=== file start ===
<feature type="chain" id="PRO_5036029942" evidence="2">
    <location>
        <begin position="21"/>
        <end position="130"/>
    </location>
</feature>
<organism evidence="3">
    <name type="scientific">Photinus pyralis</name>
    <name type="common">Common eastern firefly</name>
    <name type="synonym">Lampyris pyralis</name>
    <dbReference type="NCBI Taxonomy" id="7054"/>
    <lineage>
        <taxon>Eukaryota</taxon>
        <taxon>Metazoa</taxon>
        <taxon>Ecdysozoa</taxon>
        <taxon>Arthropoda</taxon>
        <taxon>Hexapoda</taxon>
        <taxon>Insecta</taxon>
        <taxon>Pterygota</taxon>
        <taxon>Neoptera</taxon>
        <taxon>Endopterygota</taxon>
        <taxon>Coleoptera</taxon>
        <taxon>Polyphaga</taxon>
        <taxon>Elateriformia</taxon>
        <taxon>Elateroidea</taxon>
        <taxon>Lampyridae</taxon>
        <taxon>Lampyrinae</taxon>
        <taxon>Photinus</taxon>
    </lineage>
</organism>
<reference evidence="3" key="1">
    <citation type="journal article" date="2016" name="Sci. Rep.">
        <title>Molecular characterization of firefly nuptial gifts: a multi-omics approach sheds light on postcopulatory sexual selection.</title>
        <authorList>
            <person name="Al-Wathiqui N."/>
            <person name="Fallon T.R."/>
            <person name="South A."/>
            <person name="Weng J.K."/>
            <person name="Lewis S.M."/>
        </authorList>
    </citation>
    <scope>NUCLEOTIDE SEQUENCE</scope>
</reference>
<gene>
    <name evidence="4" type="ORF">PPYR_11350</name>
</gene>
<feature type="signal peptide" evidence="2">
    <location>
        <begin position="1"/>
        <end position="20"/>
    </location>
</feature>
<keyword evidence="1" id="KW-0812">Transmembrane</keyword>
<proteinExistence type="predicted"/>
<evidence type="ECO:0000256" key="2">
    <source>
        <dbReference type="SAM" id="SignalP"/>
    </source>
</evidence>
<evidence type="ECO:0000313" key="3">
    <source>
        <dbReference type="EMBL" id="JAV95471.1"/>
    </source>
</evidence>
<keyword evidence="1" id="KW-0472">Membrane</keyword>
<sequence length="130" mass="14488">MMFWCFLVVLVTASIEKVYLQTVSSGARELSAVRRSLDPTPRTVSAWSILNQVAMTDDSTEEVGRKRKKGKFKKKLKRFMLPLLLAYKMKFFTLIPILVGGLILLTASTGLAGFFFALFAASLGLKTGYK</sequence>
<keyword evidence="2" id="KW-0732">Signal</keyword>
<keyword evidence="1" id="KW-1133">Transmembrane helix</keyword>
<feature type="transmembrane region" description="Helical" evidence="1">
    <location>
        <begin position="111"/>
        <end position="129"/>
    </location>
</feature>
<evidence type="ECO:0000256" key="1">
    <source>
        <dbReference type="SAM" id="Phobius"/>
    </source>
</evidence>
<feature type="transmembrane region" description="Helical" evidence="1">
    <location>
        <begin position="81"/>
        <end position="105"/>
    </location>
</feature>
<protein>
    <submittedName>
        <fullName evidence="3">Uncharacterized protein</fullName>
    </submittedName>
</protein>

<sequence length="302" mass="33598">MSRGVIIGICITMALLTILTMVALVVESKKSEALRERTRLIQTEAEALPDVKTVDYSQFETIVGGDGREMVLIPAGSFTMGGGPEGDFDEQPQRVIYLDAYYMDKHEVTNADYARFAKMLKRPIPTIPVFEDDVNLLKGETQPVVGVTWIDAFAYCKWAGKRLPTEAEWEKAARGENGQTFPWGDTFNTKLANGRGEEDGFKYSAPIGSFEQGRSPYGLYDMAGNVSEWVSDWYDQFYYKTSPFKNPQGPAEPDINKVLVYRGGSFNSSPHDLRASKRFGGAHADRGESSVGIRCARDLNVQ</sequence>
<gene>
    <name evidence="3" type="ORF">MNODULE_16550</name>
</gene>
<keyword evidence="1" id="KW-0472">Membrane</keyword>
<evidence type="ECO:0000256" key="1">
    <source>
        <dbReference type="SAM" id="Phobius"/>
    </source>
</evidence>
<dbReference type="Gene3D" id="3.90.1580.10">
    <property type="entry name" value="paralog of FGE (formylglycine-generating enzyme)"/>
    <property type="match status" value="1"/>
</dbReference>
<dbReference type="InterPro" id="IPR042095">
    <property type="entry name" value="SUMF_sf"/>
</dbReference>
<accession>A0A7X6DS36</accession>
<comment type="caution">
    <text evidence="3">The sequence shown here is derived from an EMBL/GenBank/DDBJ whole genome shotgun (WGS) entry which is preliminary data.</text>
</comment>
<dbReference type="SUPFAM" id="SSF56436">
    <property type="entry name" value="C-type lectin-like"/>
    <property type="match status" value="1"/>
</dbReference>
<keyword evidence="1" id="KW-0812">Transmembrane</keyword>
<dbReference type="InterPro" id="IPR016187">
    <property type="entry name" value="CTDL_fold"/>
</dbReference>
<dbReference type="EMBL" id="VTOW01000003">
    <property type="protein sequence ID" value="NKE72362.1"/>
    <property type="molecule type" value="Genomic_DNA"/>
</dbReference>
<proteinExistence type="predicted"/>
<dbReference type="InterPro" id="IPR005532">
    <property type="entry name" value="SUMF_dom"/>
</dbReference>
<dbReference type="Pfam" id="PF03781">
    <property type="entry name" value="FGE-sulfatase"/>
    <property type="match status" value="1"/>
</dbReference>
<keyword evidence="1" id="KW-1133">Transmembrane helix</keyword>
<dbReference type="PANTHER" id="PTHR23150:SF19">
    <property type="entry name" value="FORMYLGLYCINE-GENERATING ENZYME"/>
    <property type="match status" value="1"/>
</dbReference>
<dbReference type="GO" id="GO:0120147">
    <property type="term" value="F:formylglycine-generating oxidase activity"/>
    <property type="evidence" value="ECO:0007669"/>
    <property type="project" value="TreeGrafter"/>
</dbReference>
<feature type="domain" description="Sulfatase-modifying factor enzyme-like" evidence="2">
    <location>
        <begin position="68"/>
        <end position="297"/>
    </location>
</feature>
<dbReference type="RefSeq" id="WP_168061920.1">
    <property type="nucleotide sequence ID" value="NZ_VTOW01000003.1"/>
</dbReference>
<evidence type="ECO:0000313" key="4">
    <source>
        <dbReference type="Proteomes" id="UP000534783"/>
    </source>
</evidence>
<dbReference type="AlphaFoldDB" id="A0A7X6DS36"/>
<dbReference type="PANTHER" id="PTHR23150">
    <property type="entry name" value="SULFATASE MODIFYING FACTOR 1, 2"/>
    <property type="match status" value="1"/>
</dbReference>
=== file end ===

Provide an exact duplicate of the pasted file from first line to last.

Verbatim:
<feature type="chain" id="PRO_5036029942" evidence="2">
    <location>
        <begin position="21"/>
        <end position="130"/>
    </location>
</feature>
<organism evidence="3">
    <name type="scientific">Photinus pyralis</name>
    <name type="common">Common eastern firefly</name>
    <name type="synonym">Lampyris pyralis</name>
    <dbReference type="NCBI Taxonomy" id="7054"/>
    <lineage>
        <taxon>Eukaryota</taxon>
        <taxon>Metazoa</taxon>
        <taxon>Ecdysozoa</taxon>
        <taxon>Arthropoda</taxon>
        <taxon>Hexapoda</taxon>
        <taxon>Insecta</taxon>
        <taxon>Pterygota</taxon>
        <taxon>Neoptera</taxon>
        <taxon>Endopterygota</taxon>
        <taxon>Coleoptera</taxon>
        <taxon>Polyphaga</taxon>
        <taxon>Elateriformia</taxon>
        <taxon>Elateroidea</taxon>
        <taxon>Lampyridae</taxon>
        <taxon>Lampyrinae</taxon>
        <taxon>Photinus</taxon>
    </lineage>
</organism>
<reference evidence="3" key="1">
    <citation type="journal article" date="2016" name="Sci. Rep.">
        <title>Molecular characterization of firefly nuptial gifts: a multi-omics approach sheds light on postcopulatory sexual selection.</title>
        <authorList>
            <person name="Al-Wathiqui N."/>
            <person name="Fallon T.R."/>
            <person name="South A."/>
            <person name="Weng J.K."/>
            <person name="Lewis S.M."/>
        </authorList>
    </citation>
    <scope>NUCLEOTIDE SEQUENCE</scope>
</reference>
<gene>
    <name evidence="4" type="ORF">PPYR_11350</name>
</gene>
<feature type="signal peptide" evidence="2">
    <location>
        <begin position="1"/>
        <end position="20"/>
    </location>
</feature>
<keyword evidence="1" id="KW-0812">Transmembrane</keyword>
<proteinExistence type="predicted"/>
<evidence type="ECO:0000256" key="2">
    <source>
        <dbReference type="SAM" id="SignalP"/>
    </source>
</evidence>
<evidence type="ECO:0000313" key="3">
    <source>
        <dbReference type="EMBL" id="JAV95471.1"/>
    </source>
</evidence>
<keyword evidence="1" id="KW-0472">Membrane</keyword>
<sequence length="130" mass="14488">MMFWCFLVVLVTASIEKVYLQTVSSGARELSAVRRSLDPTPRTVSAWSILNQVAMTDDSTEEVGRKRKKGKFKKKLKRFMLPLLLAYKMKFFTLIPILVGGLILLTASTGLAGFFFALFAASLGLKTGYK</sequence>
<keyword evidence="2" id="KW-0732">Signal</keyword>
<keyword evidence="1" id="KW-1133">Transmembrane helix</keyword>
<feature type="transmembrane region" description="Helical" evidence="1">
    <location>
        <begin position="111"/>
        <end position="129"/>
    </location>
</feature>
<evidence type="ECO:0000256" key="1">
    <source>
        <dbReference type="SAM" id="Phobius"/>
    </source>
</evidence>
<feature type="transmembrane region" description="Helical" evidence="1">
    <location>
        <begin position="81"/>
        <end position="105"/>
    </location>
</feature>
<protein>
    <submittedName>
        <fullName evidence="3">Uncharacterized protein</fullName>
    </submittedName>
</protein>

<sequence length="302" mass="33598">MSRGVIIGICITMALLTILTMVALVVESKKSEALRERTRLIQTEAEALPDVKTVDYSQFETIVGGDGREMVLIPAGSFTMGGGPEGDFDEQPQRVIYLDAYYMDKHEVTNADYARFAKMLKRPIPTIPVFEDDVNLLKGETQPVVGVTWIDAFAYCKWAGKRLPTEAEWEKAARGENGQTFPWGDTFNTKLANGRGEEDGFKYSAPIGSFEQGRSPYGLYDMAGNVSEWVSDWYDQFYYKTSPFKNPQGPAEPDINKVLVYRGGSFNSSPHDLRASKRFGGAHADRGESSVGIRCARDLNVQ</sequence>
<gene>
    <name evidence="3" type="ORF">MNODULE_16550</name>
</gene>
<keyword evidence="1" id="KW-0472">Membrane</keyword>
<evidence type="ECO:0000256" key="1">
    <source>
        <dbReference type="SAM" id="Phobius"/>
    </source>
</evidence>
<dbReference type="Gene3D" id="3.90.1580.10">
    <property type="entry name" value="paralog of FGE (formylglycine-generating enzyme)"/>
    <property type="match status" value="1"/>
</dbReference>
<dbReference type="InterPro" id="IPR042095">
    <property type="entry name" value="SUMF_sf"/>
</dbReference>
<accession>A0A7X6DS36</accession>
<comment type="caution">
    <text evidence="3">The sequence shown here is derived from an EMBL/GenBank/DDBJ whole genome shotgun (WGS) entry which is preliminary data.</text>
</comment>
<dbReference type="SUPFAM" id="SSF56436">
    <property type="entry name" value="C-type lectin-like"/>
    <property type="match status" value="1"/>
</dbReference>
<keyword evidence="1" id="KW-0812">Transmembrane</keyword>
<dbReference type="InterPro" id="IPR016187">
    <property type="entry name" value="CTDL_fold"/>
</dbReference>
<dbReference type="EMBL" id="VTOW01000003">
    <property type="protein sequence ID" value="NKE72362.1"/>
    <property type="molecule type" value="Genomic_DNA"/>
</dbReference>
<proteinExistence type="predicted"/>
<dbReference type="InterPro" id="IPR005532">
    <property type="entry name" value="SUMF_dom"/>
</dbReference>
<dbReference type="Pfam" id="PF03781">
    <property type="entry name" value="FGE-sulfatase"/>
    <property type="match status" value="1"/>
</dbReference>
<keyword evidence="1" id="KW-1133">Transmembrane helix</keyword>
<dbReference type="PANTHER" id="PTHR23150:SF19">
    <property type="entry name" value="FORMYLGLYCINE-GENERATING ENZYME"/>
    <property type="match status" value="1"/>
</dbReference>
<dbReference type="GO" id="GO:0120147">
    <property type="term" value="F:formylglycine-generating oxidase activity"/>
    <property type="evidence" value="ECO:0007669"/>
    <property type="project" value="TreeGrafter"/>
</dbReference>
<feature type="domain" description="Sulfatase-modifying factor enzyme-like" evidence="2">
    <location>
        <begin position="68"/>
        <end position="297"/>
    </location>
</feature>
<dbReference type="RefSeq" id="WP_168061920.1">
    <property type="nucleotide sequence ID" value="NZ_VTOW01000003.1"/>
</dbReference>
<evidence type="ECO:0000313" key="4">
    <source>
        <dbReference type="Proteomes" id="UP000534783"/>
    </source>
</evidence>
<dbReference type="AlphaFoldDB" id="A0A7X6DS36"/>
<dbReference type="PANTHER" id="PTHR23150">
    <property type="entry name" value="SULFATASE MODIFYING FACTOR 1, 2"/>
    <property type="match status" value="1"/>
</dbReference>